The Rise of the LiRPAs - Sports on Earth
The Rockies need a LiRPA, or Late-inning Relief Pitcher Assassin. The bullpen’s trusty hit man for when the game is on the line.
In 2015, the Rockies did very little assassinating in the late innings, and often rather shoved the breath of life back down the throats of their opponents mere inches away from victory. A LiRPA is designed for use in a game’s highest leverage moment as opposed to a designated seventh or eighth inning. Last season, John Axford was the Rockies’ best reliever by average Leverage Index at the start of each inning (inLI) at 1.88, and second best of qualified relievers for Run Expectancy based on 24 base-out states (RE24). Alas, the days of LiRPAx are done.
Adam Ottavino possesses serious LiRPA potential, but may be the club’s choice to assume a more traditional closing role once healthy and back on the mound. Jason Motte from 2010-2012 posted above average to great LiRPA figures for the Cardinals, though he has since regressed considerably. Justin Miller showed flashes of greatness for the Rockies last season. If he can keep walks to a minimum, his high strikeout numbers may make him the best fit for the job out of the Rockies' bullpen.
Jeff Long’s article takes a look at the mighty bullpens of the AL East and how lights-out duos like Dellin Betances and Andrew Miller, Craig Kimbrel and Carson Smith and Darren O’Day and Zach Britton may spark a new trend in modern bullpen construction.
Jose, CarGo enticing to holiday shoppers - MLB.com
With the offseason market yet to hit its peak, the number of impact free agents still unsigned is set to make for an eventful beginning to 2016. Scott Kazmir, Yovanni Gallardo, Wei-Yin Chen and Mike Leake headline the starting pitching crop. While Yoenis Cespedes, Justin Upton and Alex Gordon project to land sizable contracts among position players.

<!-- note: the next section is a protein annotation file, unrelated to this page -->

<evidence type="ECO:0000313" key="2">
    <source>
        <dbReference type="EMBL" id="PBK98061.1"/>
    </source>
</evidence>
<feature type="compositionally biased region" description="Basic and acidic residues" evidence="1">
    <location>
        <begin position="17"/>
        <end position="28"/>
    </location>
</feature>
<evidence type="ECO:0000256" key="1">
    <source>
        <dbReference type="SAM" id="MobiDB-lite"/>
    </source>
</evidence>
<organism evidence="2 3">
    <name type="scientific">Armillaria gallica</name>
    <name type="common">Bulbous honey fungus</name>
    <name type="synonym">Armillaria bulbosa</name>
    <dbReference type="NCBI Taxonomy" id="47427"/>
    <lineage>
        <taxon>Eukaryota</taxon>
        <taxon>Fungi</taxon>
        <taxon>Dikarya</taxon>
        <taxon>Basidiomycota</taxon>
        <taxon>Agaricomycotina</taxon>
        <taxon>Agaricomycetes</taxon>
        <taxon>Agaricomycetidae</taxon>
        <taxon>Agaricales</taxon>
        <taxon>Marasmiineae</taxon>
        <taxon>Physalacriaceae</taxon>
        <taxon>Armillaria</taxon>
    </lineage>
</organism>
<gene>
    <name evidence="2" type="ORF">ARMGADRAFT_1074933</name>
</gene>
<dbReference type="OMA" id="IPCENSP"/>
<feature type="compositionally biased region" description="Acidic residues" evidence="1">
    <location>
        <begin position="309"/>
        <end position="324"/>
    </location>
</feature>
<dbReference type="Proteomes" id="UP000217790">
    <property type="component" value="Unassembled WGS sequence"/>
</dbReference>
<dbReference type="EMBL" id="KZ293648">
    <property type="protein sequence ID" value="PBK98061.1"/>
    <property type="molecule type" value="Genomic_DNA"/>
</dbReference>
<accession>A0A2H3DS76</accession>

The trade market by no means has been broken wide open either. Rumors continue to swirl around Jose Fernandez and the Marlins, who appear to be asking the moon for the young ace. Several teams have taken interest in the Rockies’ crop of outfielders, with Charlie Blackmon and Corey Dickerson available on the cheaper end. The Rockies front office has reportedly been taking calls all offseason from clubs including the Cubs and Nationals, seeking a deal to fill outfield needs and add left-hand power. This could very well include Carlos Gonzalez spending the new year somewhere other than Colorado.
Colorado Rockies Starting Rotation for 2016: Part 1 - Innings Eaters
If by "Part 1" we’re talking worst case scenario, here is a projected starting rotation for the 2016 Rockies. It ain’t pretty, folks. The projection, produced by RotoChamp, apparently does not account for the return of Jordan Lyles, Tyler Chatwood or really any will to win baseball games. As it stands, this appears to be two -- maybe three -- starter types and a handful of long relievers. In other words, this looks like a late-August starting rotation.